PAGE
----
It is the foreigners populating Montreal that make the city bearable for Linnet. “They came straight out of the twilit Socialist-literary landscape of my reading and my desires,” she says. “I saw them as prophets of a promised social order that was to consist of justice, equality, art, personal relations, courage, generosity.” Absent the outsiders’ influence, the city appears drab and uninspired: “A refugee eating cornflakes was of no further interest.” If there were any doubt about the semi-autobiographical nature of Linnet vis à vis her creator, recall that Gallant caused quite a stir in her native country when, in 1946, she published an essay entitled “Why Are Canadians So Dull?” (a question, by the way, that still awaits an answer).

One of the expats Linnet becomes involved with is a British man she meets on the Montreal commuter train that ferries her to and from her dull office job each day. The man, Frank Cairns (note the telling surname), “belonged to a species of British immigrant known as remittance men,” youthful British males who had committed some offence to propriety – choosing the wrong profession, for example, or getting a woman pregnant out of wedlock, or, worst of all, being homosexual – and were paid off (or, in more polite parlance, offered a remittance) to leave the country and never return. Linnet’s view of remittance men is caustic and pitiless, verging on cruel, although probably wholly accurate for all that. She sees them as little more than overgrown children who have never had to work for anything, and thus would be incapable of making their way in the world absent the guaranteed income from back home.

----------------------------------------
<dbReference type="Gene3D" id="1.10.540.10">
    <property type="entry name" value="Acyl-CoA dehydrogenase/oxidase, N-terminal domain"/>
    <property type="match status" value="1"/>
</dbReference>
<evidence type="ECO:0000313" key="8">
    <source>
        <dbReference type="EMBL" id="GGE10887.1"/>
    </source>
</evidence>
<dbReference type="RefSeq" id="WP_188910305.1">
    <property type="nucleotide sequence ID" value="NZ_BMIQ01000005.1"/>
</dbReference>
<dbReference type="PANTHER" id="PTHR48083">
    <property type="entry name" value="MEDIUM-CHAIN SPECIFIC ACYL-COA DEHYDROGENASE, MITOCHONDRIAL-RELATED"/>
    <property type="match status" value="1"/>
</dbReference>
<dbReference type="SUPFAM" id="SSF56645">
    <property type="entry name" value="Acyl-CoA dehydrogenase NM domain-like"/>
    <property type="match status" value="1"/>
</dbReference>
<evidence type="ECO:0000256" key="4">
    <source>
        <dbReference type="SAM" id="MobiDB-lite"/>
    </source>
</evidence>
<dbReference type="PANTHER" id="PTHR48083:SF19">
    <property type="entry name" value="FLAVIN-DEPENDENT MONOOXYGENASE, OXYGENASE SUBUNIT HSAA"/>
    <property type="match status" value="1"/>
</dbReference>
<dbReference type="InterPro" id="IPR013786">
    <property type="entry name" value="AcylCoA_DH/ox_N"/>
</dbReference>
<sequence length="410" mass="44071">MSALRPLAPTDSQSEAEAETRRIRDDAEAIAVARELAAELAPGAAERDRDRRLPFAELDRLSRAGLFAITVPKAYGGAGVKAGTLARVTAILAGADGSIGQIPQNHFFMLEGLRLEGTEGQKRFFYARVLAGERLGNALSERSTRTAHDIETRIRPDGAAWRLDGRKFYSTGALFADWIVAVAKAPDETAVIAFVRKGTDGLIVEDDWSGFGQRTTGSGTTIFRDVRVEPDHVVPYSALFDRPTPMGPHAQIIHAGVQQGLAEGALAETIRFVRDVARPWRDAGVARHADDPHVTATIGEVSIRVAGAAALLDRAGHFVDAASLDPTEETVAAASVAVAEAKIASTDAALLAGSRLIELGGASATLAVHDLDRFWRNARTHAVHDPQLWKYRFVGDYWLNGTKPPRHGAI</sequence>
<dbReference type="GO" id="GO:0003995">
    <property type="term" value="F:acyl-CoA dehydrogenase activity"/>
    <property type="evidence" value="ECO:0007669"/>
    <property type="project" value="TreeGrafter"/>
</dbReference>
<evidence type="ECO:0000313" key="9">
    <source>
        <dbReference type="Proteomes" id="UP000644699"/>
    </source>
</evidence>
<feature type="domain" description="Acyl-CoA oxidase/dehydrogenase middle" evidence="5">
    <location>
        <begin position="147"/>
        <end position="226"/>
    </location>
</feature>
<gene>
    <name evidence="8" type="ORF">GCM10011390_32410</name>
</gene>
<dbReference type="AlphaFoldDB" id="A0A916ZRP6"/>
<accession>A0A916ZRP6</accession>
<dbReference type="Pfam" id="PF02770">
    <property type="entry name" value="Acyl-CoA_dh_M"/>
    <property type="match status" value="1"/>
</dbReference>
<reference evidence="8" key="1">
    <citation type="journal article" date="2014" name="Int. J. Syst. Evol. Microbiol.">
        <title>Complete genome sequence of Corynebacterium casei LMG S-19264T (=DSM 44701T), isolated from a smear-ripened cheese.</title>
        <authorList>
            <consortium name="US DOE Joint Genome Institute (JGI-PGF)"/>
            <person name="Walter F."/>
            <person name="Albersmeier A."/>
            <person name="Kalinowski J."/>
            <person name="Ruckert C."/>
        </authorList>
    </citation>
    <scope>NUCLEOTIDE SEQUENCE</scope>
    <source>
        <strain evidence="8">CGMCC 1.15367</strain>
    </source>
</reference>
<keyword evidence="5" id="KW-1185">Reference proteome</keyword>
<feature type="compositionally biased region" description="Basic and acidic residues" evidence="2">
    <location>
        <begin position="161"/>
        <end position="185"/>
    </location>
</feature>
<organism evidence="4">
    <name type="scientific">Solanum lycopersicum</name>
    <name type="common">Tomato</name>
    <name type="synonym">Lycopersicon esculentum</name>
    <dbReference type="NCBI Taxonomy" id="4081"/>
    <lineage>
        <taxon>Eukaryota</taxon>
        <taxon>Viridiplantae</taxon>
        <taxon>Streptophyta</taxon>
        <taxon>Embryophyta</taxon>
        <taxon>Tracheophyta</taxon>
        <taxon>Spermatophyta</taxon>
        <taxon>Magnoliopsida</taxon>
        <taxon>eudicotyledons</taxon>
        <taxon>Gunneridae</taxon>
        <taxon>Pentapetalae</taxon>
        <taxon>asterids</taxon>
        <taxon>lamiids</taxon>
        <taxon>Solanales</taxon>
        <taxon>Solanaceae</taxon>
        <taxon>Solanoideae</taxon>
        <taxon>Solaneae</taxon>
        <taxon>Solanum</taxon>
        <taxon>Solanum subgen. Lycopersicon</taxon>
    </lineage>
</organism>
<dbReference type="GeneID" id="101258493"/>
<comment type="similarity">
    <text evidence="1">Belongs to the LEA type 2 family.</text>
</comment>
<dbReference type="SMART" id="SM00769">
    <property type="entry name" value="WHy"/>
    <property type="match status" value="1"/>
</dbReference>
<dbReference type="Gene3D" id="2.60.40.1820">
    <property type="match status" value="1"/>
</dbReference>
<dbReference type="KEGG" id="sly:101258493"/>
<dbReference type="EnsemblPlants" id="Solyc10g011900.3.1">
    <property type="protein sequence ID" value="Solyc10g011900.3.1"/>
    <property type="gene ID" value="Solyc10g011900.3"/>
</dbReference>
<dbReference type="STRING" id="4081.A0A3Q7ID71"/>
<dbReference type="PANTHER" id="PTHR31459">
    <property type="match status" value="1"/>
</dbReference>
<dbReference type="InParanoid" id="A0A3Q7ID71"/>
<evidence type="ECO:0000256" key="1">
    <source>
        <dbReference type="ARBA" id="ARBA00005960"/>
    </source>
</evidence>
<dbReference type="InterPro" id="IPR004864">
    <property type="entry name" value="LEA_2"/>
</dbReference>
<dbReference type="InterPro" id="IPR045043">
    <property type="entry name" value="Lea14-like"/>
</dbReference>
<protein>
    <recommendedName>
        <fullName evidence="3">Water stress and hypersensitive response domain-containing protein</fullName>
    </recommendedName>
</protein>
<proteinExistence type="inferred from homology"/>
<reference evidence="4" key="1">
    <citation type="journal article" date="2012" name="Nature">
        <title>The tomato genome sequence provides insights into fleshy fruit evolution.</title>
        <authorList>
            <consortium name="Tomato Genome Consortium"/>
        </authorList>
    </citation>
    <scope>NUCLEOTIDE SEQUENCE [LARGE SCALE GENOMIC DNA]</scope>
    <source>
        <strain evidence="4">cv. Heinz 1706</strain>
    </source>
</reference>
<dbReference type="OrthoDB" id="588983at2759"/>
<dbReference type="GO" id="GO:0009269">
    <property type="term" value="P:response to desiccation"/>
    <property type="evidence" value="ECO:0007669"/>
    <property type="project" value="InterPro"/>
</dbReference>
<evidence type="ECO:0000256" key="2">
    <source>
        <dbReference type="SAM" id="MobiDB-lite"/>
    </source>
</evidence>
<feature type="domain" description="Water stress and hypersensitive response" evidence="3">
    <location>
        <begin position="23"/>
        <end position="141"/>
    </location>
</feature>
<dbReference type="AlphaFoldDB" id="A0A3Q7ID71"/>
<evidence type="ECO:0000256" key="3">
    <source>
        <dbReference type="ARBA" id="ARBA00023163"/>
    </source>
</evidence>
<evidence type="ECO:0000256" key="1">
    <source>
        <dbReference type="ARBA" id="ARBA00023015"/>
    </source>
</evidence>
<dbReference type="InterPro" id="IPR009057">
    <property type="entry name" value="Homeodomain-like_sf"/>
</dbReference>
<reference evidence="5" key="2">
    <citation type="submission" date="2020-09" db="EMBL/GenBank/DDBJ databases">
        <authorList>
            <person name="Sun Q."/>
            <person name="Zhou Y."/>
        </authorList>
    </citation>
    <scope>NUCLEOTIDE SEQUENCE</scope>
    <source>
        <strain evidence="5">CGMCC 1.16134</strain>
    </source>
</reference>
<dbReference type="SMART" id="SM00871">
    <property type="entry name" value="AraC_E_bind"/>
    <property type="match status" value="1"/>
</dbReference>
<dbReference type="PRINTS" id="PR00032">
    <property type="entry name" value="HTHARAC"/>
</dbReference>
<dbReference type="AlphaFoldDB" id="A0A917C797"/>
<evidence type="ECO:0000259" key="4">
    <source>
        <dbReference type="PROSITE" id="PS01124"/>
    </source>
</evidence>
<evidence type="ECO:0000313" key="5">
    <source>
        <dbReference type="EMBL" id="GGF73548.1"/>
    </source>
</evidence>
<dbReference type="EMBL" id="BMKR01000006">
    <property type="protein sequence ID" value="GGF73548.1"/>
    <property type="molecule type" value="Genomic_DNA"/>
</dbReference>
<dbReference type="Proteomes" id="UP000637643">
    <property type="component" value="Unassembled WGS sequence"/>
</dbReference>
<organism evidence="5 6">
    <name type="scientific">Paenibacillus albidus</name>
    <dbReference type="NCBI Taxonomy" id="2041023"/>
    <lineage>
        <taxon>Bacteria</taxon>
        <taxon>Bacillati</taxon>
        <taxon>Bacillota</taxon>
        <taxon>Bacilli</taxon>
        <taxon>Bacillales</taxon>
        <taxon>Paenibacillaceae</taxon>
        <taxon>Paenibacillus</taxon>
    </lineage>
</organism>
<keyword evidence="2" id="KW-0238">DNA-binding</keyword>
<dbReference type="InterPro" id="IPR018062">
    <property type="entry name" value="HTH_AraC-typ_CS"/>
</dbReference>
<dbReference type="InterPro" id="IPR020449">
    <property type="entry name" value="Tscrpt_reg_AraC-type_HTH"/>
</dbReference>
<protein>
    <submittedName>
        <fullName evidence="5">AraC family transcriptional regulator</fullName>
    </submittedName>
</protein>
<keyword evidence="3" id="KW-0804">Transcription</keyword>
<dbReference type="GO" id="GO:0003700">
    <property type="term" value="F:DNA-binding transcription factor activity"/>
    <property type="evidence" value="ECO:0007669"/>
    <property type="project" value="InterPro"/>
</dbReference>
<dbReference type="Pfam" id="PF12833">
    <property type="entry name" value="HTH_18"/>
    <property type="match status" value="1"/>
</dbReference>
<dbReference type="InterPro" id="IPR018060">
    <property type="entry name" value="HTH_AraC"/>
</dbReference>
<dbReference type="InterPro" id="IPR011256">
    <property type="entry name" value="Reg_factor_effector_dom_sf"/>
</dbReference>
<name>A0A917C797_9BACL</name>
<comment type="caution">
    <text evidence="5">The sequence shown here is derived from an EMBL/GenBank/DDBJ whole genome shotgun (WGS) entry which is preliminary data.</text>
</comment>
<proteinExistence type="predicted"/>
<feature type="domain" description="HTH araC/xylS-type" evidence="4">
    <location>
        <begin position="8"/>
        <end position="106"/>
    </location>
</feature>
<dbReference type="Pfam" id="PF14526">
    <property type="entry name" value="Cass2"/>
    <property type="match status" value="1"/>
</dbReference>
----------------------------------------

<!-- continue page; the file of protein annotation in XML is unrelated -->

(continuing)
Despite her jaundiced view of the English class system that allows remittance men to exist in the first place, Linnet falls into a kind of friendship with Frank Cairns: they begin meeting to exchange books, and he tells her about the trials of the British lower classes. “Frank Cairns was the first person ever to talk to me about the English poor,” Linnet says. “They seemed to be a race, different in kind from the other English.” Linnets’ socialist leanings render her empathetic to the British lower class – a different variety of exile – and endear Frank Carins to her. “His socialism did not fit anything else I knew about him,” she says. He “was something new, unique of his kind, and almost as good as a refugee.”